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Russia appeals loss of Olympic gold as Kremlin fumes over Valieva doping ban


Kremlin does not agree with doping ban


Valieva tested positive for banned drug at age 15


Doping case rattled 2022 Beijing Games

(Recasts with appeal)

MOSCOW, Jan 30 (Reuters) -

Russia said on Tuesday it would appeal a decision to strip it of an Olympic gold medal after the Kremlin condemned a doping ban against teenage figure skater Kamila Valieva as politically motivated.

The Court of Arbitration for Sport (CAS) on Monday banned Valieva for four years for doping, effective from December 2021, a decision that also stripped the Russian Olympic Committee's gold medal in the team event at the 2022 Beijing Winter Games nearly two years after the competition.

«We do not agree with these decisions - neither with the decision of the court, nor with the decision of the (ice skating) federation. We don't accept them,» Kremlin spokesman Dmitry Peskov said, a day after he described the CAS ruling as political.

«If there are any opportunities to challenge and continue to defend the rights of our athletes, they must be mobilised to the end.»

Following Peskov's comments, the Russian Olympic Committee (ROC) said its lawyers were preparing to contest the revision of the standings in the team event by the International Skating Union (ISU) that leave Russia without a gold medal but with bronze instead.

«We base ourselves on the fact that, in accordance with the current applicable ISU rules, the consequences of sanctions against an individual athlete, in this case Kamila Valieva, cannot serve as the basis for revising the results of the team event,» ROC said.


Valieva tested positive for the banned substance trimetazidine, which prevents angina, at the Russian national championships in December 2021. The result was made known only after she competed in the team event in Beijing.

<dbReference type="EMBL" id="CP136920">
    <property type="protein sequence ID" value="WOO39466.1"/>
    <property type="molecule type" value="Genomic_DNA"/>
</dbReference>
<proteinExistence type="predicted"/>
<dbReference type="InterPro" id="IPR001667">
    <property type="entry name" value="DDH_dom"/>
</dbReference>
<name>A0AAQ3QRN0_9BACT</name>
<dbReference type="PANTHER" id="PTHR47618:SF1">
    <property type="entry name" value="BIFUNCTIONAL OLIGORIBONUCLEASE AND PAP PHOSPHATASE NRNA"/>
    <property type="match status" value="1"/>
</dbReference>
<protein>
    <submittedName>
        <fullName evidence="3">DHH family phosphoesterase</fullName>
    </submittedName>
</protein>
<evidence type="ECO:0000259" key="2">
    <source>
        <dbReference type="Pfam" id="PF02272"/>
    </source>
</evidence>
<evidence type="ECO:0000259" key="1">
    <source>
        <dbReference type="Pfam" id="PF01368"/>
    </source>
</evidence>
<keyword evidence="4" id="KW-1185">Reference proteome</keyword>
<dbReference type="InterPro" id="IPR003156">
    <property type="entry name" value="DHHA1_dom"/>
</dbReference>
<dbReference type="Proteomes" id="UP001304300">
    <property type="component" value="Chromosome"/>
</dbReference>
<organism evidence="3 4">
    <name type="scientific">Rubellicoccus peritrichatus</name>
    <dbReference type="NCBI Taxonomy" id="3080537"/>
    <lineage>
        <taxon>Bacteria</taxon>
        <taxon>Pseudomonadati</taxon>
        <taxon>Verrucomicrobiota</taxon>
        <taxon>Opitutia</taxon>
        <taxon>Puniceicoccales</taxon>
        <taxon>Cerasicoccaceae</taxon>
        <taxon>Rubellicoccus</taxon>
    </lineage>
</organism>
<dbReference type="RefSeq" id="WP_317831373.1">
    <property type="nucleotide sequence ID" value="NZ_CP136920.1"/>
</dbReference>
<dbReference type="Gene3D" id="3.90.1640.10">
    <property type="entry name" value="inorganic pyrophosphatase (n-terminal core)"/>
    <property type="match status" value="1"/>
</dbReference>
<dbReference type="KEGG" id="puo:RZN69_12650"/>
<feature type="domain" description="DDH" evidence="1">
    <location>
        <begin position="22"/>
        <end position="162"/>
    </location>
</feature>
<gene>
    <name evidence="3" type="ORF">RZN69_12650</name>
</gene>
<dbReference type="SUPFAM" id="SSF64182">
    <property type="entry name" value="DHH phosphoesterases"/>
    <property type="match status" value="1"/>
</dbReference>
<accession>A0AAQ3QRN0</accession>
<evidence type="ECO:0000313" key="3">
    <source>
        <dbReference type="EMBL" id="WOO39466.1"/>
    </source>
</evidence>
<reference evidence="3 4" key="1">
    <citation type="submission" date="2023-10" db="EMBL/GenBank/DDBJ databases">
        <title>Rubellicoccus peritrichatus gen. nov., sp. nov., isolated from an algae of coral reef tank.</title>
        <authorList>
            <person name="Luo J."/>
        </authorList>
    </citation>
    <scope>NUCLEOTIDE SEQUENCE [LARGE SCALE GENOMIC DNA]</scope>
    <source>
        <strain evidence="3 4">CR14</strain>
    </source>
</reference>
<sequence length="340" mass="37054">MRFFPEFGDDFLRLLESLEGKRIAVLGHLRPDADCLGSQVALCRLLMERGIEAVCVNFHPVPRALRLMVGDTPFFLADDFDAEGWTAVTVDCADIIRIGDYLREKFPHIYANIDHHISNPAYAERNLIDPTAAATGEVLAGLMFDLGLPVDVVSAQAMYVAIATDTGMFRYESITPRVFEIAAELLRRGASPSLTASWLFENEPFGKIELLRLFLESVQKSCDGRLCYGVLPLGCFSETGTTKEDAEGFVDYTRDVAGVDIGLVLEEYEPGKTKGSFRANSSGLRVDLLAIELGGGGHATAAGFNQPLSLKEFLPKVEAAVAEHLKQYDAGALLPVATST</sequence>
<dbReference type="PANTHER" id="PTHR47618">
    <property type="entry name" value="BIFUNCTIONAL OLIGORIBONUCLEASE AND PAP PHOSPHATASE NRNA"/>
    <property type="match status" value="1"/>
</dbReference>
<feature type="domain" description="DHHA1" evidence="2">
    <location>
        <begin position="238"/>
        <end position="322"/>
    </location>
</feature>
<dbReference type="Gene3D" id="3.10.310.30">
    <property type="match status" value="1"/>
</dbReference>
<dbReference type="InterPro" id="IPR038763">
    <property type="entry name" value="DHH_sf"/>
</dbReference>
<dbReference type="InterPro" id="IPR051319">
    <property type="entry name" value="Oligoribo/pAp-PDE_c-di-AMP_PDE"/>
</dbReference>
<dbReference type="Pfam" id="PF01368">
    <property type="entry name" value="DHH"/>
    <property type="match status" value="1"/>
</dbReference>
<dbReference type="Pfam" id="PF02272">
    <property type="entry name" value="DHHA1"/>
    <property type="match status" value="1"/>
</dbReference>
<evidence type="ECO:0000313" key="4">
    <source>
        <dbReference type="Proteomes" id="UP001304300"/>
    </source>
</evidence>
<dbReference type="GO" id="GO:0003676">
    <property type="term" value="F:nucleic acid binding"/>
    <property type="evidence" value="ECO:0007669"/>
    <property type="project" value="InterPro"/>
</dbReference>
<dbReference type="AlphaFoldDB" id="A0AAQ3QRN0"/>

Her team has said the positive test could have been due to a mix-up with her grandfather's heart medication.

But the CAS panel determined there had been no scope for Valieva, who was 15 at the time of the offence, to be treated with more leniency than an adult found to have committed an anti-doping rule violation.

In its revision of the Beijing results, the ISU demoted the Russian figure skating team from gold to bronze after Valieva's disqualification.

It was assumed that Canada, who finished fourth, would be promoted to bronze, but the ROC's total score even after Valieva's marks were erased was still a point better than the Canadians, the ISU announced.

The doping charge against the young athlete stirred strong emotions in Russia at the time.

Russia, and before it the Soviet Union, have long regarded the Olympics as a chance to showcase the country as a winner on the global stage. But doping controversies in the past decade have soured Moscow's relations with the International Olympic Committee and forced its athletes to compete at successive Games without their national flag or anthem.

«Upon our return from China from the Olympics, we honoured these athletes as Olympic champions,» Peskov said of Valieva and her team mates.

«We are convinced that for us they will always remain Olympic champions, no matter what decisions are made in this regard, even unfair ones.» (Reporting by Reuters, Writing by Mark Trevelyan; Additional reporting by Gabrielle Tétrault-Farber Editing by Andrew Osborn and Christian Radnedge)

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